There are a variety of reasons why many non-holistic veterinarians don’t recommend feeding raw.
First of all, most vets do not have a background in nutrition. Yes, they receive a little nutrition training as part of their overall education, but they are not nutrition specialists.
Also, most pets can “get by” on kibble, so a vet might tell you that it isn’t necessary for you to examine your pet’s diet. Your pet likely won’t thrive, and could end up with health issues, but people have been feeding kibble for years and their pets have been “fine”…..right?
Feeding raw can be the best thing you can do for your pet. Unfortunately, if done incorrectly, it can also be the worst. That is why it is important to feed your pet a well-balanced, premium raw diet, like Rocky Mountain Raw, to eliminate these risks. If a pet-owner doesn’t have much time to do the proper research, and decides to make their own raw diet to feed their dog, they could be putting their pet at risk for nutritional deficiencies, injury from cooked or improperly-sized bones, or illness from low-quality, non human-grade meat products. Because vets likely end up seeing many of these types of raw-fed pets in their offices, and the fact that your pet can “get by” on kibble, they may be wary of recommending feeding raw, and default to the supposedly safe choice of kibble. That being said, thousands of pets die each year from choking on their kibble, and there are many non-raw pet food recalls that occur each year.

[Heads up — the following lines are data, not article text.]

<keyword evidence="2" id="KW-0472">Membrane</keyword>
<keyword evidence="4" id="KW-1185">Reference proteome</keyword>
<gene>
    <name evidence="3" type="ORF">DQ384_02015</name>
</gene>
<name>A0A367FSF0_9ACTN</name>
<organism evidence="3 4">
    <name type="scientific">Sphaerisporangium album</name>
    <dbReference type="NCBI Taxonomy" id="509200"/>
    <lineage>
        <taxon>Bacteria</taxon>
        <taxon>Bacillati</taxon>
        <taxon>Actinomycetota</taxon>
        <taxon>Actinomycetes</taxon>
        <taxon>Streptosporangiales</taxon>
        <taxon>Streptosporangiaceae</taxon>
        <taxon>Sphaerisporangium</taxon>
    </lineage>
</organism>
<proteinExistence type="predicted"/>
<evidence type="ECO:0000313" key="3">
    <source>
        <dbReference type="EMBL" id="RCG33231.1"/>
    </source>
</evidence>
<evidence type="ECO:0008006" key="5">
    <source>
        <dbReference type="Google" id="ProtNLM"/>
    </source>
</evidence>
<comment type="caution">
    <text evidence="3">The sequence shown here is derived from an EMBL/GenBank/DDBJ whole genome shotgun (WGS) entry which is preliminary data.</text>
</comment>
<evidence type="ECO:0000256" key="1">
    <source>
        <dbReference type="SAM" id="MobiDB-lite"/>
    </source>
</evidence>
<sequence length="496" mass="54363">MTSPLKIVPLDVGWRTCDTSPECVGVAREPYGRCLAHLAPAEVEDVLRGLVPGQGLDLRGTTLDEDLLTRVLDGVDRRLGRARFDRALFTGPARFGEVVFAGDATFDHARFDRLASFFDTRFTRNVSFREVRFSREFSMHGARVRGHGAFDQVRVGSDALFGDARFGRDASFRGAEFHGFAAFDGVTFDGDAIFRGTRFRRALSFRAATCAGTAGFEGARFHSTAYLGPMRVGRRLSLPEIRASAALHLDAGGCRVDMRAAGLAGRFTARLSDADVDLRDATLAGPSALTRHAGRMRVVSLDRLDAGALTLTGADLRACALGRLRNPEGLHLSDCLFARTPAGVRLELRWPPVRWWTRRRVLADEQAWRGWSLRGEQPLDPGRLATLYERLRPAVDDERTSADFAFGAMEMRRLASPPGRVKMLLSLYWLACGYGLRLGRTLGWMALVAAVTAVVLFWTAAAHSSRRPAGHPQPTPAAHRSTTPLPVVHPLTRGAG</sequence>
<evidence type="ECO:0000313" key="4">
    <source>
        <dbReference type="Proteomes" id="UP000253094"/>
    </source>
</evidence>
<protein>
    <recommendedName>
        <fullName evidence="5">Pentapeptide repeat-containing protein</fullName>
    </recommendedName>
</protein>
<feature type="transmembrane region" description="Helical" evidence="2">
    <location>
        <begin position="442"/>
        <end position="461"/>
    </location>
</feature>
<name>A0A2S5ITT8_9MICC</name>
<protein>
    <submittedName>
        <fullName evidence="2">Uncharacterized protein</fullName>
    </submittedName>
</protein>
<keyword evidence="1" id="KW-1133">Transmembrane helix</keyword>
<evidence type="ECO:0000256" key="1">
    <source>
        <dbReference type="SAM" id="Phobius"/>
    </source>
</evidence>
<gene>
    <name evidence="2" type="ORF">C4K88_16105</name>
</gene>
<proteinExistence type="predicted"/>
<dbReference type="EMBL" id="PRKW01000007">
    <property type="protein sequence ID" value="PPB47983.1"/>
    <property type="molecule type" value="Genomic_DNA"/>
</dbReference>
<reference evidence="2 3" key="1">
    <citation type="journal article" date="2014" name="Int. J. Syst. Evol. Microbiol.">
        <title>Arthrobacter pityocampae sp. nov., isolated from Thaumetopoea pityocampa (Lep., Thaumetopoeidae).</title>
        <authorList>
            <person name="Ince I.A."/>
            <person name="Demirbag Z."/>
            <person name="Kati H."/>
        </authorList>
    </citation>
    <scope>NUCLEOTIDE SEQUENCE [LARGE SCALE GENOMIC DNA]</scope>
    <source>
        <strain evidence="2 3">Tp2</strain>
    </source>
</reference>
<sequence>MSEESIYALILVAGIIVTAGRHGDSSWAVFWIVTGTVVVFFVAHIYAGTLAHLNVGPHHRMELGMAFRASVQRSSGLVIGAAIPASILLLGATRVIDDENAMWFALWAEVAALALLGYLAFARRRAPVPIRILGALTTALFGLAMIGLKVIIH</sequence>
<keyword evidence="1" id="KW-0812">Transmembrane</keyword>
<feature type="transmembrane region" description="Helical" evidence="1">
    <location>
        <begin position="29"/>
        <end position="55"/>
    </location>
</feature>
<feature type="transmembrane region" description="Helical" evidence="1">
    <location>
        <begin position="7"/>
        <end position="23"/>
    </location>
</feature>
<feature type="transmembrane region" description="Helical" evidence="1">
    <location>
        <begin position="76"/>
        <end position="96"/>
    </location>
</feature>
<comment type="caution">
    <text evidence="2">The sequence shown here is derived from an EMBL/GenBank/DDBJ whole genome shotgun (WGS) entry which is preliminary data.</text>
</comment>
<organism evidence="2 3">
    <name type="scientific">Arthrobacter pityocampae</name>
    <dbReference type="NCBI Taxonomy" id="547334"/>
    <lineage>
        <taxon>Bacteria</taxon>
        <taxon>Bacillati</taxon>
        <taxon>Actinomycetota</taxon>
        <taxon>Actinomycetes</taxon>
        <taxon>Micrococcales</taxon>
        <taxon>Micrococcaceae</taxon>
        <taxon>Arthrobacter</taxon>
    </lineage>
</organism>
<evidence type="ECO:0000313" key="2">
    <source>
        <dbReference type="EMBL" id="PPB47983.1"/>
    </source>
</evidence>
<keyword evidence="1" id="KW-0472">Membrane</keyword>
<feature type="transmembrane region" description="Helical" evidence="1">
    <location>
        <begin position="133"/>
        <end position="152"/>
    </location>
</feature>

Some vets may also site bacteria and the risk of you, the pet-owner, getting sick from feeding your pet a raw diet. As we established earlier, however, you have no more risk of getting sick from feeding Rocky Mountain Raw than you do from your own chicken or hamburger meat that you purchase from the grocery store.
Finally, many vets sell, and profit from selling specialty food for your dog or cat. How many pets owners do you know of that “have” to feed their pet the “prescribed” food from the vet?
If you would like a veterinary’s opinion on switching your dog or cat to eating raw food, consult a holistic veterinarian who has nutrition training for the best advice.